Conformer-dependent reactivity of carbonyl oxides leads to dramatically different atmospheric fates
Researchers find that different conformers of a type of atmospheric molecular intermediates react differently with the pollutant dimethyl amine.
DOE/US Department of Energy
Secondary organic aerosol (SOA) is a type of air pollution that affects health, air quality, and the global climate. SOA forms when ammonia and related chemicals called amines react with oxygenated species. Oxygenated species such as ozone and hydroxyl radicals, also known as free radicals, are a type of molecule that reacts very easily with other molecules in a cell. When ammonia is present when certain hydrocarbons called alkenes react with ozone, SOA increases in size and numbers. This may be due to a special carbon-oxygen molecule called a Criegee intermediate. New research found that a particular amine, dimethylamine (DMA), reacts 34,000 times faster with one version of the Criegee intermediate acetaldehyde oxide (CH3CHOO), than with another version of the same compound.
Amines come from a huge range of sources. This includes natural processes in the oceans, but amines also come from industry, herds of domesticated animals, combustion, and industry. Indoors, amines can come from cooking and even cleaning. The SOAs that form when amines react with oxygenated species are important for health and the environment. For example, SOAs can affect atmospheric radiation and thus the Earth’s climate. They can also damage human and animal lungs. This makes it critical that scientists understand the differences in the reaction pathways for different Criegee intermediates and what those differences mean for SOAs.
Researchers from Argonne National Laboratory, Sandia National Laboratories, the University of Pennsylvania, and the Jet Propulsion Laboratory used a technique known as synchrotron-multiplexed photoionization mass spectrometry to follow the conformer dependence of the reaction of acetaldehyde oxide (CH3CHOO) with dimethylamine (DMA). Asymmetric Criegee intermediates of CH3CHOO exist as distinct conformers where the terminal oxygen points towards either the carbon side chain or the hydrogen substituent, resulting in the syn- or anti- conformer. The experiments were carried out using Sandia multiplexed photoionization mass spectrometer (MPIMS), interfaced with the tunable synchrotron radiation of the Chemical Dynamics beamline at the Advanced Light Source, a Department of Energy user facility at Lawrence Berkeley National Laboratory. The researchers used tunable-vacuum ultraviolet photoionization probing of anti- or anti- + syn- CH3CHOO to confirm the strong conformer dependence of the reaction.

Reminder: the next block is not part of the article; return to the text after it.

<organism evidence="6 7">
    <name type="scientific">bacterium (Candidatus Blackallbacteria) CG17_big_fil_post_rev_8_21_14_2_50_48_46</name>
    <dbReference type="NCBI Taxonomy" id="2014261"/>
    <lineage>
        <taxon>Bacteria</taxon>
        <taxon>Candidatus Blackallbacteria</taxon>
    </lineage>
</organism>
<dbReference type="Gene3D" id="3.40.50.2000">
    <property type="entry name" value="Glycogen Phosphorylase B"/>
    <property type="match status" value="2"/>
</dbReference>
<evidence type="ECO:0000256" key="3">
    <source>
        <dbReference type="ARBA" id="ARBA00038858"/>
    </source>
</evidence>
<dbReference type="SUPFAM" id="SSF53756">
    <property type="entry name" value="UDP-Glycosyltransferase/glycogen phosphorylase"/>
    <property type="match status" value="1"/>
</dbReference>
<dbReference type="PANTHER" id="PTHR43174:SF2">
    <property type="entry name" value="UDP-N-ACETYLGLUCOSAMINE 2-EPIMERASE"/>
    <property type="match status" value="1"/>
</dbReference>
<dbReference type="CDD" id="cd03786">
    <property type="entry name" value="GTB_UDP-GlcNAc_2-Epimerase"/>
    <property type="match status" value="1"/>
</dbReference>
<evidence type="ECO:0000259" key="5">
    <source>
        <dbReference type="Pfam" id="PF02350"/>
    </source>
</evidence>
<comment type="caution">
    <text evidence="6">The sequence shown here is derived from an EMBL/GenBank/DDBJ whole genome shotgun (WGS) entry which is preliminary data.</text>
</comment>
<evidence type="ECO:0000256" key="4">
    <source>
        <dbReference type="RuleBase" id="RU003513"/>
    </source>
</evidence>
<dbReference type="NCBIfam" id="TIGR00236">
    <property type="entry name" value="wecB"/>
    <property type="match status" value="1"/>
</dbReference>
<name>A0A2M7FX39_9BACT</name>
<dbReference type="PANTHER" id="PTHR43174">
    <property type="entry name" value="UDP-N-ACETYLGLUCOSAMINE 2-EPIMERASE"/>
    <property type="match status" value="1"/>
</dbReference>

The researchers followed direct experiments with the conformers with high-level calculations of the electronic structures of the conformers, which were aimed at quantifying the reaction energetics of the acetaldehyde oxide + dimethyl amine reaction. The mathematical modelling showed that both conformers of acetaldehyde oxide react with DMA by following an energetically downhill kinetic mechanism. While the reaction path of the anti conformer is barrierless, the syn conformer has a submerged ‘first-order saddle point’ trough of -2.2 kcal mol–1 that acts as a kinetic bottleneck, slowing down the reaction. The researchers conclude that the conformer-dependent reactivity will result in a rate coefficient of DMA with anti- CH3CHOO that is predicted to exceed that for the reaction with syn- CH3CHOO by a factor of approximately 34,000. The dramatically different rates of reaction might lead to different fates for the conformers of asymmetric Criegee intermediates in chemically complex environments. As an example, different conformers will display a different propensity to form aerosol precursors both in Earth’s atmosphere and in indoor environments. The researchers propose that future studies should explore the impact of water complexation of the reaction mechanism and conformer dependence on the reaction of CH3CHOO with DMA.
The contributions of Argonne National Laboratory, Sandia National Laboratories, and the University of Pennsylvania were supported by the Department of Energy (DOE) Office of Science, Office of Basic Energy Sciences, Division of Chemical Sciences, Geosciences and Biosciences. The contributions of the Jet Propulsion Laboratory were supported by the National Aeronautics and Space Administration Upper Atmosphere Research and Tropospheric Chemistry program. This research used resources of the Advanced Light Source, a DOE Office of Science User Facility.
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